Over at Toyota, the big news is the arrival of the new Auris, even if it’s not quite that big news since details and images of the car have been on the go since mid-August. New to the range is the Auris Tourer, an estate version that was sadly missing from the range since the end of the Corolla estate in the early 2000s. Toyota has also confirmed new versions of the Auris people-carrier variants.
The Auris estate will arrive in Ireland in November with an engine range that includes a 1.4-litre diesel, 1.3- and 1.6-litre petrol and a hybrid variant running on the same powertrain as the current Prius. While the estate is unlikely to exceed 10 per cent of Auris sales in Ireland, on the Continent it makes up over a quarter of sales.
BMW and Audi drive ahead
At the premium end of the market BMW and Audi both revealed concepts that showcase future production models. First up was Audi with its Crossland Coupe concept car, a sneak peek at what the upcoming Q2 will look like.
Meanwhile, arch-rivals BMW showed off its upcoming rival to the Mercedes B-Class. The Concept Active Tourer is not only a high-roofed family hatch, but also breaks with the BMW rear-wheel-drive tradition.
The firm is also boasting another first in Paris in that it has opened one of the first BMW boutique shops in the city, on the famous Avenue George V. Sitting alongside the highest of high-fashion brands in the plushest shopping street in Paris, the store will be a front for selling the brand not only in terms of merchandise but, BMW executives hope, selling some cars as well through association with the other names it sits alongside on Paris’s most prestigious avenue.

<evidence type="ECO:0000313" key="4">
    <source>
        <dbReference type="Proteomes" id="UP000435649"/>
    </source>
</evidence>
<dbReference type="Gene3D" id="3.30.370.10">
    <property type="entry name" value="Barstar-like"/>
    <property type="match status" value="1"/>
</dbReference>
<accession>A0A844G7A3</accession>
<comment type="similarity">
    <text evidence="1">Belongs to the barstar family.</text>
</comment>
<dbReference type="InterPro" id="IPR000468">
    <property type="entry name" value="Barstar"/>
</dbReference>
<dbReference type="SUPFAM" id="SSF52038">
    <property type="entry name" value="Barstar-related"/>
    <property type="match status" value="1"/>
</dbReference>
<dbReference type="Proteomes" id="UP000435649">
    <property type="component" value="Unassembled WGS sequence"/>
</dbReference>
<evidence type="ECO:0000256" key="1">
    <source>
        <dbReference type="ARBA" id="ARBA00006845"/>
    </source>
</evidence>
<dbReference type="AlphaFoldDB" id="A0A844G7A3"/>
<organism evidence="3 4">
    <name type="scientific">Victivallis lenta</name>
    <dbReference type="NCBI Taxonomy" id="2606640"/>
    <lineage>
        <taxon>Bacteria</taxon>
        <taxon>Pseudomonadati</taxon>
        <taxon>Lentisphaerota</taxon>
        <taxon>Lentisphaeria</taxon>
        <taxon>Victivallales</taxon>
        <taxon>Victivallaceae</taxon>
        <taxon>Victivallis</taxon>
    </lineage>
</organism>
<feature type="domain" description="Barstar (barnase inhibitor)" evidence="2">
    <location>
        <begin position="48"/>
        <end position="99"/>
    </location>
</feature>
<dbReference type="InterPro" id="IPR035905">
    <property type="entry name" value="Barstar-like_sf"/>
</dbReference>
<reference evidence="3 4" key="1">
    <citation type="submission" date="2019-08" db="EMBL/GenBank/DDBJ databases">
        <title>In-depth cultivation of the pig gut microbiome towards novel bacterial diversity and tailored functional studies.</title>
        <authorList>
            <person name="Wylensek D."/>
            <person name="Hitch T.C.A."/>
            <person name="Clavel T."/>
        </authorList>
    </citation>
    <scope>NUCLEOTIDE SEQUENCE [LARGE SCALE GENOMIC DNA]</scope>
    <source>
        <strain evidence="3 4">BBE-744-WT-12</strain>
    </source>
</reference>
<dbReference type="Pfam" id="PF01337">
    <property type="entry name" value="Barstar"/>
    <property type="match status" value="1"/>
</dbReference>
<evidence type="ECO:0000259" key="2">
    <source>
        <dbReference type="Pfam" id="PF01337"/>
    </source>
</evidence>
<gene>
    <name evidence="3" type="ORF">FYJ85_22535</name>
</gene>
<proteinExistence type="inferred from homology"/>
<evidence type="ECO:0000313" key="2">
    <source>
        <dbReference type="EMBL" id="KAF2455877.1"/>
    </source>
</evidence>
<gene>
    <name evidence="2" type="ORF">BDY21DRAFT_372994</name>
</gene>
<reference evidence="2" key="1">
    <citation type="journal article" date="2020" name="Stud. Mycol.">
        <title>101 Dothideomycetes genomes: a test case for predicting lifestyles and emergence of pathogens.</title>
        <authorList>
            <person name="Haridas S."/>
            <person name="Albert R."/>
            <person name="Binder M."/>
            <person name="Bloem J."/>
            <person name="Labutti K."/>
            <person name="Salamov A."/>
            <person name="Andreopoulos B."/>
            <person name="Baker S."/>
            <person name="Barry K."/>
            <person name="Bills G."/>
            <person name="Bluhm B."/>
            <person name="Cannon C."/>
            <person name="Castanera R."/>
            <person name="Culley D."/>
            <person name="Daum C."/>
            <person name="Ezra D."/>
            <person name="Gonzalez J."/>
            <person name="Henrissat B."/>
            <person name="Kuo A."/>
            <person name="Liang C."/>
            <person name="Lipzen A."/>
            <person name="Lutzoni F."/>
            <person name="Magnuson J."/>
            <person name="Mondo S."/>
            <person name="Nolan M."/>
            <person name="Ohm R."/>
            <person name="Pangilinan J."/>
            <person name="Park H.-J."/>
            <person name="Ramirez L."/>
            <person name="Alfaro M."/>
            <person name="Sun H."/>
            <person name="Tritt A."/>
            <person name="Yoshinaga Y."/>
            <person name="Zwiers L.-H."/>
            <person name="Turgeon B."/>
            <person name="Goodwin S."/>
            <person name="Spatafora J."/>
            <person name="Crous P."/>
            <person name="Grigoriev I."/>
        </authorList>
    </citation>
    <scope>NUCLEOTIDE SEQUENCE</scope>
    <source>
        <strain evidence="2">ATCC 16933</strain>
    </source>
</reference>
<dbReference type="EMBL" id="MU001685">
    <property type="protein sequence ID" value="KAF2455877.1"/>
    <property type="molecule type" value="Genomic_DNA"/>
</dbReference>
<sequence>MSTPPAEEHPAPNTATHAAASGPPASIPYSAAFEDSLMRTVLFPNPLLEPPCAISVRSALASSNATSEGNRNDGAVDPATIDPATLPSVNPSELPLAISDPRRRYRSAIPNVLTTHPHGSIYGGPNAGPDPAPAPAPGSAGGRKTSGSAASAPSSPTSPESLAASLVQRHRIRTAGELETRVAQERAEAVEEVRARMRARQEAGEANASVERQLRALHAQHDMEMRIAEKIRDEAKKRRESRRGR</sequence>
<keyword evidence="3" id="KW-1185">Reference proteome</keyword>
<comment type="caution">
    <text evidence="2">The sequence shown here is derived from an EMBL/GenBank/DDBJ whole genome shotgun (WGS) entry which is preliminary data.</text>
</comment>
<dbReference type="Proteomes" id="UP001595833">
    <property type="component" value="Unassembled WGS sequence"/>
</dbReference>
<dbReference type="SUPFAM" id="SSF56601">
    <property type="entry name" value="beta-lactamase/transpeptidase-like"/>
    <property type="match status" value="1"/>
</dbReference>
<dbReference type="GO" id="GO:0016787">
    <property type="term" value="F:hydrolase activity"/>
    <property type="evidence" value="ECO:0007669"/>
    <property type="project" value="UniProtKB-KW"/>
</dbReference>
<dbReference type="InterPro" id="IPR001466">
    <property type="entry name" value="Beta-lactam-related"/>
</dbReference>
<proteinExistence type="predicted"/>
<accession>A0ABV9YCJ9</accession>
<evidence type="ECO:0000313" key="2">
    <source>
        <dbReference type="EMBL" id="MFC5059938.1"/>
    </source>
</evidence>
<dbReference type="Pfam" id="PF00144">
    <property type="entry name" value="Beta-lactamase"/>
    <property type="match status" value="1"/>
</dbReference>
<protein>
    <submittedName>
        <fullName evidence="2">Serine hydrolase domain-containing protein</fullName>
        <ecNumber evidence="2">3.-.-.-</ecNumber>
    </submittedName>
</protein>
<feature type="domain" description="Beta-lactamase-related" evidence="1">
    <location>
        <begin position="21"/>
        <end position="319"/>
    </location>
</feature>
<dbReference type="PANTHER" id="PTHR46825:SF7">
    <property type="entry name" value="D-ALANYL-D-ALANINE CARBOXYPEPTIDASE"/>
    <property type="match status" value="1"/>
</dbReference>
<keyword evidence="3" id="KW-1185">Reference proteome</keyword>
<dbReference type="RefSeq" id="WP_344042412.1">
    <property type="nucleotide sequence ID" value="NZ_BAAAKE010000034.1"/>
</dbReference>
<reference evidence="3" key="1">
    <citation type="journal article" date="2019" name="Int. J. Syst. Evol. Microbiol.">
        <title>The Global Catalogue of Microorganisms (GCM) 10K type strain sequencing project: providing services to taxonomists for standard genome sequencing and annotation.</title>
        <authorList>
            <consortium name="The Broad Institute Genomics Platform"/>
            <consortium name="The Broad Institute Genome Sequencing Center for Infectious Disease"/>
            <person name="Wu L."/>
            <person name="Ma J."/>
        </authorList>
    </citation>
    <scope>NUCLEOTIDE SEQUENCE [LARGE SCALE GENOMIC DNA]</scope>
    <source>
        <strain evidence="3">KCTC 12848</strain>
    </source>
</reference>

Doth they protest too much?
It’s perhaps a reflection of the introspection of the motor industry these days that with the European market in the doldrums, the most talked-about event of the first day of the Paris Motor show was the banner that Greenpeace unfurled during the Volkswagen press conference. It was a bit of a PR coup, but in some ways it was a win-win for both.
Greenpeace proved once more that it can get its message across despite security. But it hardly compares with their recent endeavours in France, when they managed to sneak into a nuclear power station. The message it was trying to get across is that VW needs to come onside with moves to set low emissions targets for car firms. However, their point was rather weakened by the fact that their protest took place during the launch of the VW Golf, whose fleet boasts variants that achieve sub-99g/km in CO2. The eponymous brand from the car giant is in fact making great strides to reduce emissions; its overall emissions averages are being pushed up by the fact that VW is a sister brand to supercar brands – and big emitters – such as Bentley, Bugatti and Lamborghini. For Volkswagen it’s not as bad in terms of PR as it might appear. The new Golf and its lower emissions received far wider coverage because of the protest than its marketing team could have hoped.
So it’s another win for Greenpeace but in a way it’s another win for VW and its new Golf, which, for those eco-warriors who are wondering, will be in showrooms in Ireland from December. And with only 99g/km in emissions it will be one of the cleanest family hatchbacks on the market.